world. They often conduct extensive interviews and meticulous research to craft their characters and storylines. The result is that they expose often under-represented corners of society, giving an urgent voice to those segments of the population. Their work feels local, inspired by and written for the people they portray, but at the same time conveys a wider message that can help those unfamiliar with the topic relate to the plight of their subjects. The trend continues with Palestine. Although the show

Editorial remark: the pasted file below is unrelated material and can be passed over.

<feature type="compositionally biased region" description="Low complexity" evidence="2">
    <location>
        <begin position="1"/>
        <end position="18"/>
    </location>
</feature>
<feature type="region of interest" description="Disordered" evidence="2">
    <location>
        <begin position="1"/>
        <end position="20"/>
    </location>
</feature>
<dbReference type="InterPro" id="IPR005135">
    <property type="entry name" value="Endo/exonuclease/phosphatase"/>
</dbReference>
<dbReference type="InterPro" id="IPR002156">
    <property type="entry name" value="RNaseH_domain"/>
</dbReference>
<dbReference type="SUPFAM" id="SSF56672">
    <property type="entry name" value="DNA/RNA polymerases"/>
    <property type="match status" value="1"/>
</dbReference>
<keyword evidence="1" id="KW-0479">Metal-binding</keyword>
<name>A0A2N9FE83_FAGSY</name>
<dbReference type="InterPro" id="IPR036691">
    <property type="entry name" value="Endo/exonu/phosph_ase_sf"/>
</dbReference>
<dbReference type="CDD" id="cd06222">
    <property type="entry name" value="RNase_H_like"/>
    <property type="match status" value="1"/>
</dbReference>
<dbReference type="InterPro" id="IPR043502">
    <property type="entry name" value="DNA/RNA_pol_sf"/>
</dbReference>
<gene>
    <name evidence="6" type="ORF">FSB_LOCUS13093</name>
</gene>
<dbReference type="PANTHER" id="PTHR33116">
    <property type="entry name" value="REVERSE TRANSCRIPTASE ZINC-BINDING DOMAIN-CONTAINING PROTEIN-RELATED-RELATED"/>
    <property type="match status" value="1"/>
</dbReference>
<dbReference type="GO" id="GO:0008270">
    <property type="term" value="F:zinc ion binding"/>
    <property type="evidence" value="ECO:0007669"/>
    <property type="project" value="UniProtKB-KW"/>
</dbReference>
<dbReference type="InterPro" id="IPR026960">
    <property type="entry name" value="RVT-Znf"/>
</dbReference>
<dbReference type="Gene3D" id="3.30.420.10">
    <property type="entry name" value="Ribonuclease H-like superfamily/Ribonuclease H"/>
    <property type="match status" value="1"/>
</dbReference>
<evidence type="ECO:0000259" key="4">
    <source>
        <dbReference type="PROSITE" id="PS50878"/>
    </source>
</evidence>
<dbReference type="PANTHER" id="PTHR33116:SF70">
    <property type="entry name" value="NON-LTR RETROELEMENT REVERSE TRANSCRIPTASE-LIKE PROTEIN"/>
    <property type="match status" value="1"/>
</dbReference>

possesses an international scope, it touches on many of the same themes as their previous productions. “It feels pretty epic because of the war and it’s not just local, it’s about where the country is at the moment,” Salinas said. “But at the same time it’s still very intimate. There’s a family that has to bury a son at the end of this thing.” Siguenza, who knows a thing or two about politics by virtue of being a Villaraigosa appointee to the El Pueblo de Los Angeles Board of Commissioners, said he appreciates what Palestine reveals. “It shows New Mexico’s Spanish history and Mexican, native tradition,” he said. “And what I love is it exposes something not very well known.” Although the group again conducted interviews when preparing for the work, Montoya said they spoke with fewer people than for previous plays. Instead, they relied heavily on public records as they made visits to New Mexico and to reservations to meet Native Americans and war veterans. That helped them capture the local culture and flavor. “In rural areas of the Southwest people sign up [for the military] to get out of their situation,” Montoya said. “There is a warrior spirit on the [reservations], and patriotism.” Means, an early leader of the American Indian Movement, who is famous for leading the occupation of Wounded Knee in 1973, is making his stage debut with Palestine, New Mexico. He said the play captures a true slice of Native American life that other cultures can easily relate to as well. “I loved the script, I think it’s ingenious,” Means said. “It’s a complex story and so contemporary.” True to Culture Clash form, in addition to getting into the culture of New Mexico’s Native Americans, the play also captures the essence of multiculturalism through the shared hardship of war. “If a flag-draped coffin is coming home, that’s one of the very few moments when it doesn’t matter what color the person is,” Montoya said. “But the play is also making a point about who’s paying the ultimate price for this war — it’s working class and poor kids.” Make no mistake — although the setting may be different, Culture Clash still brings the politics home. Palestine, New Mexico runs through Jan 24, 2010 at the Mark Taper Forum, 135 N. Grand Ave., (213) 628-2772 or centertheatregroup.org. Contact Richard Guzmán at richard@downtownnews.com.